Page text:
[This fragment is available in an audio version.]

Welcome to the monthly “Long Links” post for March 2021, in which I take advantage of my lightly-employed status to curate a list of pointers to good long-form stuff that I have time to savor but you probably don’t, but which you might enjoy one or two of. This month there’s lots of video, a heavier focus on music, and some talk about my former employer.

What with everything else happening in the world, people who are outside of Australia may not have noticed that they had a nasty sex scandal recently. My sympathy to the victims, and my admiration goes out to Australian of the Year Grace Tame's full National Press Club address, which is searing and heart-wrenching. I don’t know much else about what Ms Tame has done, but I’d award her the honor for just the speech, which a lot of people need to listen to. Probably including you; I know I did.

"The ocean takes care of that for us", by Fiona Beaty, thinks elegantly and eloquently about the relationship between oceanfront humans and the ocean. Indigenous nations saw the ocean as a self-sustaining larder, and it could be that again. Assuming we can learn to act like adults in our relationship to the planet we live on.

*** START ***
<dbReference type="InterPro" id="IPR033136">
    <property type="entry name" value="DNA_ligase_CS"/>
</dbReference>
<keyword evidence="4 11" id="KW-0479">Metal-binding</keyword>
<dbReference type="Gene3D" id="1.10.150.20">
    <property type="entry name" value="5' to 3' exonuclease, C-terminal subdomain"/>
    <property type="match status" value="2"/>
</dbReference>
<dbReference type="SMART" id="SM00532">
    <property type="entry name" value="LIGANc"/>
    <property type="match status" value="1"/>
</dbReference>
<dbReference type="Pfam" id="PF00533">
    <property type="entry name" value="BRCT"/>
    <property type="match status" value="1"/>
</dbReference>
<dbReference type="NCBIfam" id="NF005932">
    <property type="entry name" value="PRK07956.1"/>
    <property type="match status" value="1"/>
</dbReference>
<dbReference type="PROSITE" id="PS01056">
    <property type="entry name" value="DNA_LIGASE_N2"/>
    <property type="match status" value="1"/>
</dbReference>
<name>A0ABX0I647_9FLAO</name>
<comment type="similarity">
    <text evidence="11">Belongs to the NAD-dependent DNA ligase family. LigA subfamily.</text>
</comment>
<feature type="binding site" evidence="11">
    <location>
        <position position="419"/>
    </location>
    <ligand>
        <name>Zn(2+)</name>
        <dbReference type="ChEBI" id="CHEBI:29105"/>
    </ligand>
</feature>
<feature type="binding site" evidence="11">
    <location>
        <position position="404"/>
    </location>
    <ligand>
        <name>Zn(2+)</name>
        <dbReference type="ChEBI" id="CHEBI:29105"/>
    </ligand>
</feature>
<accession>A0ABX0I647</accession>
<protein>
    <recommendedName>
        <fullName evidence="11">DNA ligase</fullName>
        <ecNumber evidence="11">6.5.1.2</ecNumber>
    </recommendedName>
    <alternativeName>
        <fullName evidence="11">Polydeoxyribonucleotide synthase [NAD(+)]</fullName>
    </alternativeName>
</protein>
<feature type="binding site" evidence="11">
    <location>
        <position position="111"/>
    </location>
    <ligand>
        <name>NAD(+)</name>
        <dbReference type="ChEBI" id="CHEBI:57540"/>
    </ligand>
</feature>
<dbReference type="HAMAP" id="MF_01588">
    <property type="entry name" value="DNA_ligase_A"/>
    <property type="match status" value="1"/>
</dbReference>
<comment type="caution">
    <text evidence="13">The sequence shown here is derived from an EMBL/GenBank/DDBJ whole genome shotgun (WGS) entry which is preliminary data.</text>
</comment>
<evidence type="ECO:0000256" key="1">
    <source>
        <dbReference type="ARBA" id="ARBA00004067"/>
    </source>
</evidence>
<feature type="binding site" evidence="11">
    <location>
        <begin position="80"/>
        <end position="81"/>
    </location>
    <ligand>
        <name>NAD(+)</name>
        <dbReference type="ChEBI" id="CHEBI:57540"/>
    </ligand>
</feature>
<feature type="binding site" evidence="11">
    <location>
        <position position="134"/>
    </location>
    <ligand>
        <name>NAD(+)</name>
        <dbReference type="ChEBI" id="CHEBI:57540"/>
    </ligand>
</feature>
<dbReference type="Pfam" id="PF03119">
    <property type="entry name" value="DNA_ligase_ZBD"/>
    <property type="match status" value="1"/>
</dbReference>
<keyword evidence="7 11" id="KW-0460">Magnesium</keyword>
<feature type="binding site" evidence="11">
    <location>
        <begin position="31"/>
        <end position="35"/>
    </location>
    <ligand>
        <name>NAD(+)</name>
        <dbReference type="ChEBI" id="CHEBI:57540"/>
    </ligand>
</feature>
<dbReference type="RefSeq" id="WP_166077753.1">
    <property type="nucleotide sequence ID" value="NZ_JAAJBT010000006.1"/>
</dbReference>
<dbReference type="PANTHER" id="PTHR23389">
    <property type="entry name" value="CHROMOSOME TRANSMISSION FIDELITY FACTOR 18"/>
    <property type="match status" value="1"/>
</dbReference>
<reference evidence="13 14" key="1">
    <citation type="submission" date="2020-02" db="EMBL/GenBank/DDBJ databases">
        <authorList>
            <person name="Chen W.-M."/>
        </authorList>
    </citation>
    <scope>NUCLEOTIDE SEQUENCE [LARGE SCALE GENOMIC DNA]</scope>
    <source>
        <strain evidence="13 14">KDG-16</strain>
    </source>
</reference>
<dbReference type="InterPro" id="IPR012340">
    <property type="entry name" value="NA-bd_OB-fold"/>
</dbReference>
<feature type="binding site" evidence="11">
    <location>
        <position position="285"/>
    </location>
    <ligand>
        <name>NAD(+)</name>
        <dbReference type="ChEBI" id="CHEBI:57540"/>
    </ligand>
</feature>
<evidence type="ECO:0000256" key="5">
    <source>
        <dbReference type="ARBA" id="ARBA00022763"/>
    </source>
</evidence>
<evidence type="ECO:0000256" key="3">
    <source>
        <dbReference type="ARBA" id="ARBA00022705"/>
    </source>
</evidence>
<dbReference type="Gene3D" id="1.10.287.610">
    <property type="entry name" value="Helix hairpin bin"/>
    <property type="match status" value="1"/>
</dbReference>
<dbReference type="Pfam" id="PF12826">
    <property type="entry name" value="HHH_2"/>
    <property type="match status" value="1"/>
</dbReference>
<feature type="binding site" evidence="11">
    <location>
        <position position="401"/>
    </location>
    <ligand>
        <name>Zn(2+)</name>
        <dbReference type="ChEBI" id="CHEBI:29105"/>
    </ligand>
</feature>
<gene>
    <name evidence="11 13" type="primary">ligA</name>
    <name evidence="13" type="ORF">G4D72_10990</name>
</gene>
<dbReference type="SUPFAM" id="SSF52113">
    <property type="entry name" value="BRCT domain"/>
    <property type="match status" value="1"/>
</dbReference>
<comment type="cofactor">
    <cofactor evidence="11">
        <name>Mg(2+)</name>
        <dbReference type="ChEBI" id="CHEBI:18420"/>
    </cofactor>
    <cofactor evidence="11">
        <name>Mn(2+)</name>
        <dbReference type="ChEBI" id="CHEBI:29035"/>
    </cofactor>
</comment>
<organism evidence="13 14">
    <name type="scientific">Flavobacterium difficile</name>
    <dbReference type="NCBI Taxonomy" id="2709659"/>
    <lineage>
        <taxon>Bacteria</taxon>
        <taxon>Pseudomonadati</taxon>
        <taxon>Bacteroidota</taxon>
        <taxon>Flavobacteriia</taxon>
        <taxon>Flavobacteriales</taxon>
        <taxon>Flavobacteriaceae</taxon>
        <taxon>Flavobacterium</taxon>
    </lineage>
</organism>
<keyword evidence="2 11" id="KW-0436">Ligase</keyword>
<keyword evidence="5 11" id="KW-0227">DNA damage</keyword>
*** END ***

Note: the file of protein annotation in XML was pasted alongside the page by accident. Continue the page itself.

I’m a music lover and an audio geek, and like most such people, have long lamented the brutal dynamic-range compression applied to popular music with the goal of making sure that it’s never not as loud as the other songs it’s being sequenced with on the radio in car. The New Standard That Killed the Loudness War points out that the music-streaming landscape, a financial wasteland for musicians mind you, is at least friendlier to accuracy in audio. I especially love it when a live band gets into a vamp and the singer says “take it down, now”, and they drift down then surge back. No reason pop recordings shouldn’t use that technique; it’s basic to classical music. Now they can.